He’s a true “Renaissance Man.” Well, not really, since he lived before the Renaissance even occurred—but St. Luke, whose feast we celebrate on October 18, was certainly a man of many talents. Luke has been called the patron of artists, physicians, surgeons, students and butchers.
Most importantly, Luke was an evangelist—one of the four writers of the Gospels, a historian who gave us, for example, the infancy narrative, sharing the story of Jesus’ birth in Bethlehem and his early childhood in Nazareth. Luke also wrote the Book of Acts, recounting stories of the Christians’ faith and courage in the years immediately following the Resurrection, in the earliest days of the Church.
But today, let’s look at Luke the artist. A young man when Christ died, Luke remained close to Jesus’ mother Mary; and it is believed that Mary herself told Luke stories about Jesus’ birth in a stable in Bethlehem, about the flight into Egypt, about Mary’s fear when the Child Jesus was lost in the Temple.
As Mary talked, Luke wrote—or sometimes, perhaps, he sketched and painted. There exist several paintings in Italian churches which are purported to have been painted by the artist Luke. There are also several paintings of Luke painting—that is, paintings done by later artists depicting Luke before the Blessed Virgin, brush in hand.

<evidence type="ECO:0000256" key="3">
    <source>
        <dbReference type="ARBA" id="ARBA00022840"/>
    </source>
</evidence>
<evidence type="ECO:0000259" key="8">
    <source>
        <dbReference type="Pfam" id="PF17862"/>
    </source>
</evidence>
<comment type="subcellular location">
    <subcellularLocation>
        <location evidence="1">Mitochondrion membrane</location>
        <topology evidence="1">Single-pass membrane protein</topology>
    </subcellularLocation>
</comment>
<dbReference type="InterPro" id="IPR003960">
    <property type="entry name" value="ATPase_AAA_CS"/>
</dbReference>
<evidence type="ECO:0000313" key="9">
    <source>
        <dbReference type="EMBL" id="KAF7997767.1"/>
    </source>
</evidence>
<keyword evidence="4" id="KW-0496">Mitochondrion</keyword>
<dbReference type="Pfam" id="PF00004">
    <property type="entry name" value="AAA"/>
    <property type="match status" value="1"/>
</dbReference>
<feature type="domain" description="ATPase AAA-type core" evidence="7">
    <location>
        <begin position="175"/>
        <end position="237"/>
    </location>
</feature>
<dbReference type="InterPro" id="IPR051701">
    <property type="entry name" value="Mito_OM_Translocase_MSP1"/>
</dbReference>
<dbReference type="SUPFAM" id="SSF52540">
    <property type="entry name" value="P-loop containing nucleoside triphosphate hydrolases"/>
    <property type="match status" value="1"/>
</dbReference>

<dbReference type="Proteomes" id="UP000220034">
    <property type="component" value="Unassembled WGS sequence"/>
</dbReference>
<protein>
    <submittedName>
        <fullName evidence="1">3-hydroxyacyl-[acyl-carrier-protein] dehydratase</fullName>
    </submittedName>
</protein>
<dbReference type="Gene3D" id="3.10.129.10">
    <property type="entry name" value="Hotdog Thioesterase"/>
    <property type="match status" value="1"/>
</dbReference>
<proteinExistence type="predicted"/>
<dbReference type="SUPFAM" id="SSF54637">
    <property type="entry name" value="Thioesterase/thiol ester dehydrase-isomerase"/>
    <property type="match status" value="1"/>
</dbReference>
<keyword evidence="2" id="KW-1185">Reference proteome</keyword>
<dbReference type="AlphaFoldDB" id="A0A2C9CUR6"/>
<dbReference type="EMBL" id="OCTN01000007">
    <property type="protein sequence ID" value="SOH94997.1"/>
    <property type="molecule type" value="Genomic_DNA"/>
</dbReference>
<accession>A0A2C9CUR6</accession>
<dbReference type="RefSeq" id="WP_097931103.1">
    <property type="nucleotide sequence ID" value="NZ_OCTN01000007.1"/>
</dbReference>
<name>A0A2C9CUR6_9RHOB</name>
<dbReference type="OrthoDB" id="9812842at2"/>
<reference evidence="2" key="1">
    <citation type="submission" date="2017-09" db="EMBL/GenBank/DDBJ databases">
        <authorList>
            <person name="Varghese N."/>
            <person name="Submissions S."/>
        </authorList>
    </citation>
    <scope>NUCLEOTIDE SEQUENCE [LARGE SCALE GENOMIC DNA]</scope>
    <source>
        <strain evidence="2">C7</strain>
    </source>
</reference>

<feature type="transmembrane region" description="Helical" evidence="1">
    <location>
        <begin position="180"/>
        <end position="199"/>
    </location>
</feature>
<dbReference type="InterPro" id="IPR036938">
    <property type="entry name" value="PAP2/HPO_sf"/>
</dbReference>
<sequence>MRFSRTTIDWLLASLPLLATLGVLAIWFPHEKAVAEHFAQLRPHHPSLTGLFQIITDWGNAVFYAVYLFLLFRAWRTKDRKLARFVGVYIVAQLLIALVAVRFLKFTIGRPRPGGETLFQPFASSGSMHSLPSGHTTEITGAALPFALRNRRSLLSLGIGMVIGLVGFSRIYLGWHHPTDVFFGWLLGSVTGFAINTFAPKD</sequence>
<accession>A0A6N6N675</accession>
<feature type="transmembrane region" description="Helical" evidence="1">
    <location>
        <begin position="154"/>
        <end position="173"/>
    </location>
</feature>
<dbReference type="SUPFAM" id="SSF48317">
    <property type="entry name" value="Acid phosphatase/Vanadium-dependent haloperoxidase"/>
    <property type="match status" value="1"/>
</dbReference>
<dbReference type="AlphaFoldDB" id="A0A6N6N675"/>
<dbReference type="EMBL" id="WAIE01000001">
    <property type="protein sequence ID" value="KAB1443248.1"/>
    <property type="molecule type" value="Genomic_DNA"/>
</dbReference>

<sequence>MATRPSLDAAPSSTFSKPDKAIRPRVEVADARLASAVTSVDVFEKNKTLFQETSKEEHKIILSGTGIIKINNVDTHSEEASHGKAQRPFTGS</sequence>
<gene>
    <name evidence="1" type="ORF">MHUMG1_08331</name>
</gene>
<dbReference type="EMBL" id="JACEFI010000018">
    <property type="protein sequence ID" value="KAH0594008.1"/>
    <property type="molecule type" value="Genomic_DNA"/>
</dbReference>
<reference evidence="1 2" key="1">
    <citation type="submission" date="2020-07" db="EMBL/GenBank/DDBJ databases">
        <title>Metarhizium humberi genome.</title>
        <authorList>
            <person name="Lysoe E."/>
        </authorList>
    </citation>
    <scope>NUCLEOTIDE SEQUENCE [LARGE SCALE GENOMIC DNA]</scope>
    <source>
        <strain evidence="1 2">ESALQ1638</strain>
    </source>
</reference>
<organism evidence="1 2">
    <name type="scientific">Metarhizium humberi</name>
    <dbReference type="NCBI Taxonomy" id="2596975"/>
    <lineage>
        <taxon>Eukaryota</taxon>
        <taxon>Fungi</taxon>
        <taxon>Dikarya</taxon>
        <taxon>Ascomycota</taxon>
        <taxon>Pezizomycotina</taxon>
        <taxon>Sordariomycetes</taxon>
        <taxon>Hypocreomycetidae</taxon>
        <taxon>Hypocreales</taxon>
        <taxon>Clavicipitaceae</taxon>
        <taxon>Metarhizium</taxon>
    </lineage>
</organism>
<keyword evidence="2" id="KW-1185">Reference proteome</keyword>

One of the most famous paintings attributed to Luke is the Black Madonna of Częstochowa. This revered icon (above) is housed at the Jasna Góra Monastery in Częstochowa, Poland.
Another famed painting by Luke is the Madonna Nikopeia (left) in Venice’s Basilica di San Marco. I’ve actually visited that basilica—but despite its great beauty and the great artworks displayed there, the thing that sticks most in my memory is the fishy smell! With Venice gradually sinking below sea level, the piazza is frequently flooded with sea water; and pilgrims stay dry as they approach the basilica by walking along an elevated wooden platform.
Anyway, according to legend, Luke painted this portrait of Mary from life, with her actually posing—perhaps telling stories about Jesus as she sat quietly. One version of the legend says that Luke created this particular painting on a wooden tabletop which had been constructed by Joseph and Jesus. Mary infused the painting with her blessings and grace, turning it into a miracle-working icon that would transmit her power and love through the centuries.
Paintings of the Painter
Here is a sixteenth century work by Jan Gossaert. Titled St. Luke Painting the Madonna, it is housed in Vienna’s Kunsthistorisches Museum.
This is Luke Displaying a Painting of Mary by the Italian Baroque painter Giovanni Francesco Barbieri (1591-1666), best known as Guercino. Barbieri lived from 1591 to 1666. His name “Guercino” is Italian for squinter—so named because he was cross-eyed.